Art wine and travel tour of Cambria California
This area of the Central Coast, known Earliest human settlement of this area is associated with prehistoric habitation by the Native American Chumash peoples, who exploited marine resources along the coastal area, with emphasis upon sites that were streamside in nature.
Although our recorded history of the tribes in this region does not begin until explorers
and missionaries arrived, there is evidence that there were many tribal settlements in the area that was to become Cambria. It is estimated that as many as 30,000 thrived in the area in the 1000 years before the Spanish arrived. Some experts believe these tribes were migratory and used Cambria as a seasonal settlement, while others are convinced that they lived there permanently. Most agree that they feasted on shellfish and seafood on the coast, as well as traveling inland to hunt and gather seeds. A variety of artistically-crafted implements have been discovered, including obsidian spears and arrowheads; basalt, sandstone, and granite mortars and pestles; soapstone kettles; and stone hammers. They were skilled basket and net makers and fashioned jewelry from crab claws, abalone shells, and the teeth of sharks and whales. The presence of soapstone (steatite) provides evidence that they traded with the Catalina Island tribes, while the lack of metals and glass indicated they did not trade with Europeans or Asiatics.
Evidence exists to allow experts to conclude that Cambria tribes
were gentle, generous, and peaceful, and that they lived simply. Their family bonds were strong, and they exhibited great love and patience toward their children. They were also noted for their extreme cleanliness in handling and preparing food and possessed an advanced knowledge of medicinal herbs. For entertainment, they enjoyed music and had a passion for gambling.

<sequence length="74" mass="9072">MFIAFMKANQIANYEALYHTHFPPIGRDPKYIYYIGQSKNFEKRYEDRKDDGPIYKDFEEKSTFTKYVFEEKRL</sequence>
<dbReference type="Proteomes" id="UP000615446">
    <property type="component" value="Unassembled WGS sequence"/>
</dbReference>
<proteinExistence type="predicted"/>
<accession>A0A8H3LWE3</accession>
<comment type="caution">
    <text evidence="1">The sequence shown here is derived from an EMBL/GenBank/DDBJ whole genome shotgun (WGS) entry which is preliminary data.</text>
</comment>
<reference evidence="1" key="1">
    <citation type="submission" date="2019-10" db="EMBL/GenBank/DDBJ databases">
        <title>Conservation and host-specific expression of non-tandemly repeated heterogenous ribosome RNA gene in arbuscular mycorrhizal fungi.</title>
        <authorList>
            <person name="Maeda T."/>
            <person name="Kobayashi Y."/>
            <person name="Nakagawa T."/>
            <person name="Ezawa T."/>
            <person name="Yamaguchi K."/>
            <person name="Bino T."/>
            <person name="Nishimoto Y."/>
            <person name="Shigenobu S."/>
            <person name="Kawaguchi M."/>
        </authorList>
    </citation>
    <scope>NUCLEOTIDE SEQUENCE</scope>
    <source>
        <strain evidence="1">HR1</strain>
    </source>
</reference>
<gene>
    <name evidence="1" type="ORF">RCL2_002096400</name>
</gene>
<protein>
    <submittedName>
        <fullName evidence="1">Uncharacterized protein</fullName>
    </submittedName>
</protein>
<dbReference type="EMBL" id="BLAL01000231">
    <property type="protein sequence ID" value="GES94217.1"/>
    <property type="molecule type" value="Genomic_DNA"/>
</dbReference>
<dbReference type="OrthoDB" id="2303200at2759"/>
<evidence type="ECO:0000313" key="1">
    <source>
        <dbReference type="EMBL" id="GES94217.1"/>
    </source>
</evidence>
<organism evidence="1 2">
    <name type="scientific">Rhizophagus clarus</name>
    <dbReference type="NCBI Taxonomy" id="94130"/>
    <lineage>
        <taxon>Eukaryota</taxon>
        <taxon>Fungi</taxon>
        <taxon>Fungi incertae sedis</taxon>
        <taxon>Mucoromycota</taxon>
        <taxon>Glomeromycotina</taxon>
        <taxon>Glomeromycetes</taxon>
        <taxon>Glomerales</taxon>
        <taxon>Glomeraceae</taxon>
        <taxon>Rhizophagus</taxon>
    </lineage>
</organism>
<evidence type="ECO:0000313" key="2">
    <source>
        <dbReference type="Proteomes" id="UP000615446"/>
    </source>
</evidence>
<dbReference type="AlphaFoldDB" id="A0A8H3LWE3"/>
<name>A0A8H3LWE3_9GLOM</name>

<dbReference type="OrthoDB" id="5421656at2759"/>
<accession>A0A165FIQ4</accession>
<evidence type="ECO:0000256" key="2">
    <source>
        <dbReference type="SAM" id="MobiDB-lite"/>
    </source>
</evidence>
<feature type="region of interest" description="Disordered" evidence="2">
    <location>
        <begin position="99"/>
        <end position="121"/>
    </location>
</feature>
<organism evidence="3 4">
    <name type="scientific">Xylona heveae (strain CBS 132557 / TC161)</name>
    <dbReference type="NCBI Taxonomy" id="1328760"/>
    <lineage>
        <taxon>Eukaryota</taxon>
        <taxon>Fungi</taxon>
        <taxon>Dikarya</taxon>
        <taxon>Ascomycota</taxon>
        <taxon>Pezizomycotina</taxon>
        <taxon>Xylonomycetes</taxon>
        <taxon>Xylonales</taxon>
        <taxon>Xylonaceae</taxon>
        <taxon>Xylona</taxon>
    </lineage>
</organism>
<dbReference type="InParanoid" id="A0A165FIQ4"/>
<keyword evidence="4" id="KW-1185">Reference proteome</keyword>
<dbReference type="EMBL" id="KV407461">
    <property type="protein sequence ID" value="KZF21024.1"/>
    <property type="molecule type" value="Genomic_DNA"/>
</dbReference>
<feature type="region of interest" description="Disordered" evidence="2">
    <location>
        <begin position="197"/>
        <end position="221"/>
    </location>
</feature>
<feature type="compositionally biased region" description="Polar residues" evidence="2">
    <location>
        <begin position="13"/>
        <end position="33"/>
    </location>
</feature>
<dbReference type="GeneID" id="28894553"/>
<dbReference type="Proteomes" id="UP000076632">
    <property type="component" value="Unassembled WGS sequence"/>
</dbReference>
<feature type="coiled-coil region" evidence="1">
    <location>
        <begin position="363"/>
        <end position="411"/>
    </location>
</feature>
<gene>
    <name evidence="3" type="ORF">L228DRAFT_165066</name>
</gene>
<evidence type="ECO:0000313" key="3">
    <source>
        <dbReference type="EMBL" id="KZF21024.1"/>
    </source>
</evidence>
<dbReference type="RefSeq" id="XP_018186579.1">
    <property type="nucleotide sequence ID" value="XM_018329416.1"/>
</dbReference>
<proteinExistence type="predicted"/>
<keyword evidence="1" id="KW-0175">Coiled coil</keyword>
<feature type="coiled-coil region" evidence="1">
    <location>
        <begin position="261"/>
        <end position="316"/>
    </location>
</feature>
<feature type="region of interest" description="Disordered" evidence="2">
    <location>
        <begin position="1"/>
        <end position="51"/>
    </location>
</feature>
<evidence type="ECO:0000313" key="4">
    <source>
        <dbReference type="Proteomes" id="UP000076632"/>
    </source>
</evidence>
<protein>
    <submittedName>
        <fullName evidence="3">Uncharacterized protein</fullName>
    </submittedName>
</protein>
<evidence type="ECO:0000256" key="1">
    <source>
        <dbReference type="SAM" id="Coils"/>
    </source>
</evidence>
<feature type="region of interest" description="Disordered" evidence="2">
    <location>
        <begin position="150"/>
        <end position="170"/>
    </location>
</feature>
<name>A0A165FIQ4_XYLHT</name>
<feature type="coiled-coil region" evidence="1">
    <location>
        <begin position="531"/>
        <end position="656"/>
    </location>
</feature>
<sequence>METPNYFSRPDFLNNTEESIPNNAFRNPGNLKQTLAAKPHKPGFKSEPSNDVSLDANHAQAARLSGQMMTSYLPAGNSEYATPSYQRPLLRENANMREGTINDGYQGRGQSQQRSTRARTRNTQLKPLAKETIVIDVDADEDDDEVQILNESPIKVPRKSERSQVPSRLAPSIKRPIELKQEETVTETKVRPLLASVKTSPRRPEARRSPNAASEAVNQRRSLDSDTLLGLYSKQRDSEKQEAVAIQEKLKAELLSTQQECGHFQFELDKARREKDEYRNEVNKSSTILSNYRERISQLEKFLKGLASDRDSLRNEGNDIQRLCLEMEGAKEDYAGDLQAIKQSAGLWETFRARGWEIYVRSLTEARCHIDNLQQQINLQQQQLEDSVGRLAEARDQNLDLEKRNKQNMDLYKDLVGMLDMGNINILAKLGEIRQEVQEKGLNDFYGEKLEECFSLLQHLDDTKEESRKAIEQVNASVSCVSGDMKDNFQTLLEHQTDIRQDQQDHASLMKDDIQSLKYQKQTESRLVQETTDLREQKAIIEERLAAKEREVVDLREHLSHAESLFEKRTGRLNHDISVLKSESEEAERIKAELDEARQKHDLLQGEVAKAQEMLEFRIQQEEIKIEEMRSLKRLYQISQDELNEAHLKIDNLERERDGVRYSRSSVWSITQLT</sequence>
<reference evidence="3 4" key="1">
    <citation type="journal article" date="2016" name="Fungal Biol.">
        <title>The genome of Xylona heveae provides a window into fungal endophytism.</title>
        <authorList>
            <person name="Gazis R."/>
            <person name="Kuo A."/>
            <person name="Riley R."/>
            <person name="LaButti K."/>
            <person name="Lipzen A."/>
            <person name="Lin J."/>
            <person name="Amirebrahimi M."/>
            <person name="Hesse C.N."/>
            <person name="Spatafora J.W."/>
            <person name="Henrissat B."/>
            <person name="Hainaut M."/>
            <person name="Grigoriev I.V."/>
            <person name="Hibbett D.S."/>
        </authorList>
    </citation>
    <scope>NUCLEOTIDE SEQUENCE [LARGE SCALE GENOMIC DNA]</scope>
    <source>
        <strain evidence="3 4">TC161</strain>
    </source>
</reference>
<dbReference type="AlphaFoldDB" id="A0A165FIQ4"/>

Cambria is located on the Rancho Santa Rosa Mexican land grant given in 1841 Julian Estrada.
Miners were attracted to the area upon the discovery of the Little Bonanza Deposit in 1862, as well as the other deposits discovered soon thereafter in the Santa Lucia Mountain Range, which were worked sporadically until 1940.[
Originally a American settlement called Slab Town, it was centered at Leffingwell cove of today's north Moonstone Beach, which also housed a wharf. As lumber, ranching and Quicksilver (mercury) mining increased in the area, the village adopted the more dignified name of Cambria, influence by a local transplant surveyor from Cambria County, Pennsylvania.
Other notable locations in the town include the historical Old Santa Rosa Chapel which was built in 1870, and as one of the oldest churches in the county of San Luis Obispo, held Catholic mass until May 26, 1963. The church fell into neglect until 1978, when the chapel and cemetery were restored. Wooden markers and tombstones as old as the founding year of the chapel (1870) grace the Santa Rosa Catholic Cemetery to the rear of the small chapel and donned with the large entrance sign reading: In Pace Requiescat (Latin for Rest In Peace).